EK: Well that track is purely an instrumental track and I wanted it to be a track where there were no sort of vocals at all. Originally I was going to put soprano sax on there, but because of scheduling and whatever, I couldn’t get the guys I wanted. 

MF: Who did you want?

EK: The guy from the Leno show who’s now no longer there. Branford Marsalis.

MF: Another audiophile and analog fan.

EK: Oh, good. I couldn’t get him because he was doing his tour or whatever. So, I said, “well, what’s close to that?” And I came up with the idea of a harmonica and I thought, geez, you know, there are only two great harmonica players, Larry Adler and Toots Thielemans. Toots is more of a jazz kind of a guy, and I went for Toots and he agreed to do it. What a sweet man. He’s 82 years old and still kicking dust. 

MF: Well, listen, as good as some of the singing is on this project, what it really points out to me is how great a singer Hendrix was.

EK: Exactly! He was the master interpreter of his own thoughts.

MF: Yeah, but more than just that. There’s something so compelling, I played all the records the other couple of days and there’s something so moving about his singing. He never thought he was a great singer, though, huh?

EK: No, he thought he had the worst voice in the world. He made me construct these three-sided booths, you know, pointing away from the controls so nobody could see him when he sang. Very shy about his voice. He thought he had the worst voice in the world.

MF: Well, people sometimes think that when they hear their own voices, but obviously that wasn’t the case.

EK: He was just the master interpreter. I mean he could interpret a song with such passion and feeling and, of course, you know, when the artist writes a song and sings it you get a better shot. I always feel that and, I mean, he was a great stylist. I don’t know about vocally from a technical point of view, but certainly from a stylistic point of view, the guy was incredible.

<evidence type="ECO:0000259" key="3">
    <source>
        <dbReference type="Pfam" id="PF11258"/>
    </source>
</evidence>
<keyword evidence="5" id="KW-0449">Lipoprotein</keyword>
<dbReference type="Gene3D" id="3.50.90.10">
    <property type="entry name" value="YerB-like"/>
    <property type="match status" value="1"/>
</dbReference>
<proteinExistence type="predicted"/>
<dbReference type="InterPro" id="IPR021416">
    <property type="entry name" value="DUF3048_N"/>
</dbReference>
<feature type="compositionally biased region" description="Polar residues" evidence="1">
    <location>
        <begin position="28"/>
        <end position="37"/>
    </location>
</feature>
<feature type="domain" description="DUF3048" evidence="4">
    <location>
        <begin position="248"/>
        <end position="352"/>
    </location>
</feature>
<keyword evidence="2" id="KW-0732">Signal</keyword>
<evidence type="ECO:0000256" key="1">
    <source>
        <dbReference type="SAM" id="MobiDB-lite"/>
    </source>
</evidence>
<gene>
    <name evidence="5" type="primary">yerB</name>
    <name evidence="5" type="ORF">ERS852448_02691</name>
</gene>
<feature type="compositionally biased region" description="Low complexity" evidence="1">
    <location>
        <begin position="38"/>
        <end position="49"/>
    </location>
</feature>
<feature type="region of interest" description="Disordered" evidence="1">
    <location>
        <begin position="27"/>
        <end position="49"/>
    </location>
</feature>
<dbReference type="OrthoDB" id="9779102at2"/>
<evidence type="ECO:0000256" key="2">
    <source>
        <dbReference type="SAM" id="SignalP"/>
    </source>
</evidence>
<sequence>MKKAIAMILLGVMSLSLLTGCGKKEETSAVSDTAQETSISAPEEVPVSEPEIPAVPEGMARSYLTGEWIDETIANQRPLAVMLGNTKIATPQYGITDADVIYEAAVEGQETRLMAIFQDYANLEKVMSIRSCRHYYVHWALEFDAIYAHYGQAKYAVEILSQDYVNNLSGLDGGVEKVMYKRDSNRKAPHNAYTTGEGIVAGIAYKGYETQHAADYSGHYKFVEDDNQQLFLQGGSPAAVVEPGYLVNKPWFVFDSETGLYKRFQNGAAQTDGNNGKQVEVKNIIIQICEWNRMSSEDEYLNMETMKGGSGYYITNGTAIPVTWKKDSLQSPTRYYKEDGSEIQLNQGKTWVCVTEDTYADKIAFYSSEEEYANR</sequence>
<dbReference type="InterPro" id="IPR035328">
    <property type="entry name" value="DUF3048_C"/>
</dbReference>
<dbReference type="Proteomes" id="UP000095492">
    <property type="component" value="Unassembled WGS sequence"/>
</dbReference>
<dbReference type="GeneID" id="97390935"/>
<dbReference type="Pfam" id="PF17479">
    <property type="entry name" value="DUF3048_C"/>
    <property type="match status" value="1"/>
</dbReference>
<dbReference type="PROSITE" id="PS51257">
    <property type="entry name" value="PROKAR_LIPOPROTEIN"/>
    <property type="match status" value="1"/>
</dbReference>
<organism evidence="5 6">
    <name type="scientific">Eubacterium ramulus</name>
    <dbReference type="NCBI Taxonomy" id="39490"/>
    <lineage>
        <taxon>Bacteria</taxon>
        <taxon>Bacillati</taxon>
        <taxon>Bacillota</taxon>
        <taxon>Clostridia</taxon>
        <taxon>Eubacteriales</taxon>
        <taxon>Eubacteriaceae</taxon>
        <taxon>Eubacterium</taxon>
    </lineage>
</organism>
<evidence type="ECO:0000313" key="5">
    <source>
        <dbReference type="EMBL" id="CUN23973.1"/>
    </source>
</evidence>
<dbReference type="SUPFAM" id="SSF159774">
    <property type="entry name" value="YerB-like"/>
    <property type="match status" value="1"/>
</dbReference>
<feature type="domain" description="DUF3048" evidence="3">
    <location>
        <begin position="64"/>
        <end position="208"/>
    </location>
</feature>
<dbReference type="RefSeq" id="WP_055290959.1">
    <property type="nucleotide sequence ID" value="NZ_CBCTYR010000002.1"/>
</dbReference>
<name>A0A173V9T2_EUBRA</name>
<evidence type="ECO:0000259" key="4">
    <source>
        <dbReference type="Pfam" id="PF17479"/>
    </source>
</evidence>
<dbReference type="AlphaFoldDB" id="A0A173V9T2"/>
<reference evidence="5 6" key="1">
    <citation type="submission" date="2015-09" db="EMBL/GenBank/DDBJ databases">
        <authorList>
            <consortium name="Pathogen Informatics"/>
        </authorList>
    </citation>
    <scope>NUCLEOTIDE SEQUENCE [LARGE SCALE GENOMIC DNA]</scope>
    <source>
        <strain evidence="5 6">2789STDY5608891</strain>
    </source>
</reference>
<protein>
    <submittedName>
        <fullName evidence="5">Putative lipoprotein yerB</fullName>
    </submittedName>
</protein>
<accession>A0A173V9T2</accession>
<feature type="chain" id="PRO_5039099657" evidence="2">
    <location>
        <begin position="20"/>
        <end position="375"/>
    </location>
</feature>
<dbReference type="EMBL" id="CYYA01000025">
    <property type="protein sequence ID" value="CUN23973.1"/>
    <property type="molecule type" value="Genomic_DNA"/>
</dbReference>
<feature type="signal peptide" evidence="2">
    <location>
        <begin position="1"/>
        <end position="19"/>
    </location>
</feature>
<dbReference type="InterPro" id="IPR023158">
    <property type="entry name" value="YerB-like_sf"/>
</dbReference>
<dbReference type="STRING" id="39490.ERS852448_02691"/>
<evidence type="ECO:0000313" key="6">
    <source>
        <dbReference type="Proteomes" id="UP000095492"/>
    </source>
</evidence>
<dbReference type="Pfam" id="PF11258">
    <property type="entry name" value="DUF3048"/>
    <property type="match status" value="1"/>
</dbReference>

MF: Well, the humor. He had a humor that I think…

EK: Sly humor, very sly.

MF: Did you hear the Gil Evans Orchestra Plays The Music Of Jimi Hendrix record?

EK: Yeah, I thought it was okay. It didn’t really kill me. 

MF: Now, who was the London Metropolitan Orchestra [the orchestra used on In From The Storm]? Is that a pick up orchestra?

EK: It’s a new orchestra combination. Yes, you could say pick up. They did the new [Jimmy Page/Robert Plant] album, the one that has all the Moroccan and Egyptian musicians on it. They feature the top guys from the London Philharmonic and…

MF: Did they have fun doing this?

EK: Oh, they really got into it!

MF: How old are most of them?

EK: A lot of young players. A lot of women, young kids, in fact, one of the cello players is an old friend of mine from way back when. In their 20s and 30s and 40s and some of the older guys in their 60s.

MF: How difficult was it to get the orchestra to play behind the rock tracks? Is that how you did it? You brought the tapes…